hidden gems in the latest Apple event

When Apple presents something, it’s worth to take a second (and a third) look at what’s on stage…

This time I noticed the MacPro’s in two computer racks (and I do think they run a customized in-house version of OS X server, to justify the raw power they can provide and… that incredible and beautiful transparent polycarbonate chassis holding a pile of 5 Mac Mini. Which is not the first time I see in use by Apple.

Did you notice something else?

Don’t Make Me Think

The mental load that comes with multitasking on the iPad has shied me away from using it for more than the often cited media consumption machine. Keeping up with gestures, keyboard shortcuts, drag & drop interops, UI patterns and hinting is now a cumbersome full-time job and i wish Apple’s current generation of devs would take a cue from /Don’t Make Me Think/.

Thomas Marban


A friend pointed me to this Apple commercial, focusing on the privacy that one’s device allows its user… implying that iOS non-users are completely out in the open and left to their own devices in this snooping world.

Beyond this message, while true in the current state of affairs where Android has no protection in this regard, I found the commercial’s fusion of video, text and pacing masterful. Perfect, simply.

A bit of Stories of Apple on Patreon are now public. Enjoy!

I’d like to let you know that some of the first posts of Stories of Apple on Patreon are now public.

This way you can read and enjoy them freely and can also see the kind of content that Nicola D’Agostino has posted during these years to his supporting patrons (which I hope you’ll think about becoming – like me – supporting more research and quality, in-depth writing).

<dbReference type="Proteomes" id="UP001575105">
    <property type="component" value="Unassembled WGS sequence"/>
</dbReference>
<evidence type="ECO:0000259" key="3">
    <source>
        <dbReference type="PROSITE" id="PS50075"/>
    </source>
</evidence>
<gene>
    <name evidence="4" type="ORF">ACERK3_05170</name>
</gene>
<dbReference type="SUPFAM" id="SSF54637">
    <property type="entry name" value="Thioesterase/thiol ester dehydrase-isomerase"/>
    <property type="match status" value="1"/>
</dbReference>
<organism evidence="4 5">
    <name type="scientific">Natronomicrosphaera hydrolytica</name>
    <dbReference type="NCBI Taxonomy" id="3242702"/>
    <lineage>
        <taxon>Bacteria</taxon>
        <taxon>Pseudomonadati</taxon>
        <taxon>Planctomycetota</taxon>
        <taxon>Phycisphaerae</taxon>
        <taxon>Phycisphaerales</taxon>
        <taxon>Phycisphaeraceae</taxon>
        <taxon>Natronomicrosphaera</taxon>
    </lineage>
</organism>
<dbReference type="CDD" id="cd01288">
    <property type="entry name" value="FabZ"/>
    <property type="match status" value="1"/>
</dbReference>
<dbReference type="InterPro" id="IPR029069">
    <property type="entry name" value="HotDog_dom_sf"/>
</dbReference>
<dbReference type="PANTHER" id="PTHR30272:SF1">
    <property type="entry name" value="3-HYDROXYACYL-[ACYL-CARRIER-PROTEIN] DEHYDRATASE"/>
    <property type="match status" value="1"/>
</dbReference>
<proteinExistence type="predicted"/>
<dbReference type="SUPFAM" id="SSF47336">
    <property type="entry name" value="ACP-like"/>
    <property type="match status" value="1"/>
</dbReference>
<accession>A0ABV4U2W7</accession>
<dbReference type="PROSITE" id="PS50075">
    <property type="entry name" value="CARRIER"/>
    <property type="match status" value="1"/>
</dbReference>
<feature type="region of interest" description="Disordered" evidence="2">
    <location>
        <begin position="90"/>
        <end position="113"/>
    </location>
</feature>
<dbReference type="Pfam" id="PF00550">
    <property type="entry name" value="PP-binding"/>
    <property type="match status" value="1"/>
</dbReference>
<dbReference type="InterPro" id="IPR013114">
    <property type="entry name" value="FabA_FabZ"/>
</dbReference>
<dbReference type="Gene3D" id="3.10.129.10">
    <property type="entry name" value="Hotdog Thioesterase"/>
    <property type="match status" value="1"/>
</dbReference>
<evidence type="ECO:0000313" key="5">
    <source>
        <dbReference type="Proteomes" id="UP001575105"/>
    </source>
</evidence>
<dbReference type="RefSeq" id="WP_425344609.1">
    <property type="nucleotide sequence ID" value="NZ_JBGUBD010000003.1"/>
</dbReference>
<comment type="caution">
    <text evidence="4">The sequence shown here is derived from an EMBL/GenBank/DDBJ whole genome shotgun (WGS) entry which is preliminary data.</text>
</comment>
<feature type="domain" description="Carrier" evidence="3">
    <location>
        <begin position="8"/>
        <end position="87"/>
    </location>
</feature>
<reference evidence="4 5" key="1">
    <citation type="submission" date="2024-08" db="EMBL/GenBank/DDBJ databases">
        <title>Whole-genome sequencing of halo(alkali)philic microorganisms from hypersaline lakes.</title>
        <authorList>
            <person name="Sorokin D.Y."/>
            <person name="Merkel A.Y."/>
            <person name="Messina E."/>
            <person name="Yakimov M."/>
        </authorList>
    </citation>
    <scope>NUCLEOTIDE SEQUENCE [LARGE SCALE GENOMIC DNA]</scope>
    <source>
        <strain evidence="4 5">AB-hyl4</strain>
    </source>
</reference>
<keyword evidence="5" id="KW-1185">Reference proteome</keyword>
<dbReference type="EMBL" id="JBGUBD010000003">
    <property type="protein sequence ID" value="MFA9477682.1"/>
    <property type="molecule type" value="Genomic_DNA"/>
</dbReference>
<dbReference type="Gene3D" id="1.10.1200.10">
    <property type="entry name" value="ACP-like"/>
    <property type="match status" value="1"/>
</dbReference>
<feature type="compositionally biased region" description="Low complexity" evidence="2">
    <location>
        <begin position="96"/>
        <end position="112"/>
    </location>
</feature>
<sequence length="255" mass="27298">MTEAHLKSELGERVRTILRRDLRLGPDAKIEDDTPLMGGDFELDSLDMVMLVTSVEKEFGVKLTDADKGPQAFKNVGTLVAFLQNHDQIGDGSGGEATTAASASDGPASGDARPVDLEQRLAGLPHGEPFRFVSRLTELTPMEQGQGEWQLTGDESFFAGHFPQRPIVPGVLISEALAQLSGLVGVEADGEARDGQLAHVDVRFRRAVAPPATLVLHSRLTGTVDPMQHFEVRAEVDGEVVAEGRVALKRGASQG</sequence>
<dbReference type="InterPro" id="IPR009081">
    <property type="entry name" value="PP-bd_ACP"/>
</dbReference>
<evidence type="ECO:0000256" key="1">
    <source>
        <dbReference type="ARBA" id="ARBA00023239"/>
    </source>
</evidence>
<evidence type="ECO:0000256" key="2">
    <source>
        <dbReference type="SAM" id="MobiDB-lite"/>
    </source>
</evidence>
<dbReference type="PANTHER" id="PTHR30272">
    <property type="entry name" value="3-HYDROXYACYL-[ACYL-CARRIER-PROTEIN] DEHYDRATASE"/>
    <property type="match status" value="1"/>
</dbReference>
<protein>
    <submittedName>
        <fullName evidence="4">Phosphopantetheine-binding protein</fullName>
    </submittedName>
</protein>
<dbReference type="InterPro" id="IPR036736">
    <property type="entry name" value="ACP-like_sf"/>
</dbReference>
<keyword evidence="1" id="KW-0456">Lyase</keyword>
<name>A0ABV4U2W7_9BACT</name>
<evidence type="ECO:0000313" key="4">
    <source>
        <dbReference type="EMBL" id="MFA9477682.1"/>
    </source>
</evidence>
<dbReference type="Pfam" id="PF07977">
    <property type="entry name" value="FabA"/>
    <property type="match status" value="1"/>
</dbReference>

The early days of Apple Computer, Inc.

The 88110 CPU and the RISC workstations that never were

Jaguar Vs Cognac

ARMageddon and ARMistice

Steve’s motorcycle

Yes, NeXT did port NeXTStep to the m88k CPU

Working at Eazel – An Interview with Gene Ragan

As you’ll see some of these posts are thematically linked, adding interesting details and helping to define a bigger and clearer picture of what Apple (or NeXT) was doing in a particular time.

the banker’s smile

… in Apple’s case the contrast hits more noticeably given their insistence on presenting themselves as a company that’s intimately close to their users, caring about their privacy, manufacturing devices that “improve and enrich people’s lives”, and so on. Perhaps I’m just rambling here, but what I kept feeling as the event unfolded is that Apple both gets and doesn’t get their customers; that Apple’s genuineness is part real, part façade. For better or for worse, there was a honesty and candidness in Jobs’s Apple that I don’t feel at all with this Apple.

Apple’s smile feels like the smile a banker wears when you say you want to open an account there.

Riccardo Mori, Brief notes on Apple’s “Time Flies” event

Apple’s Thirty Percent Cut

… the difference between 30% and something reasonable like 10% would probably have meant some of my friends would still have their jobs at Omni, and Omni would have more resources to devote to making, testing, and supporting their apps.

But Apple, this immensely rich company, needs 30% of Omni’s and every single other developer’s paycheck?

Brent Simmons

One of the most sane critics to the Apple 30% fee querelle that has gone over the last weeks.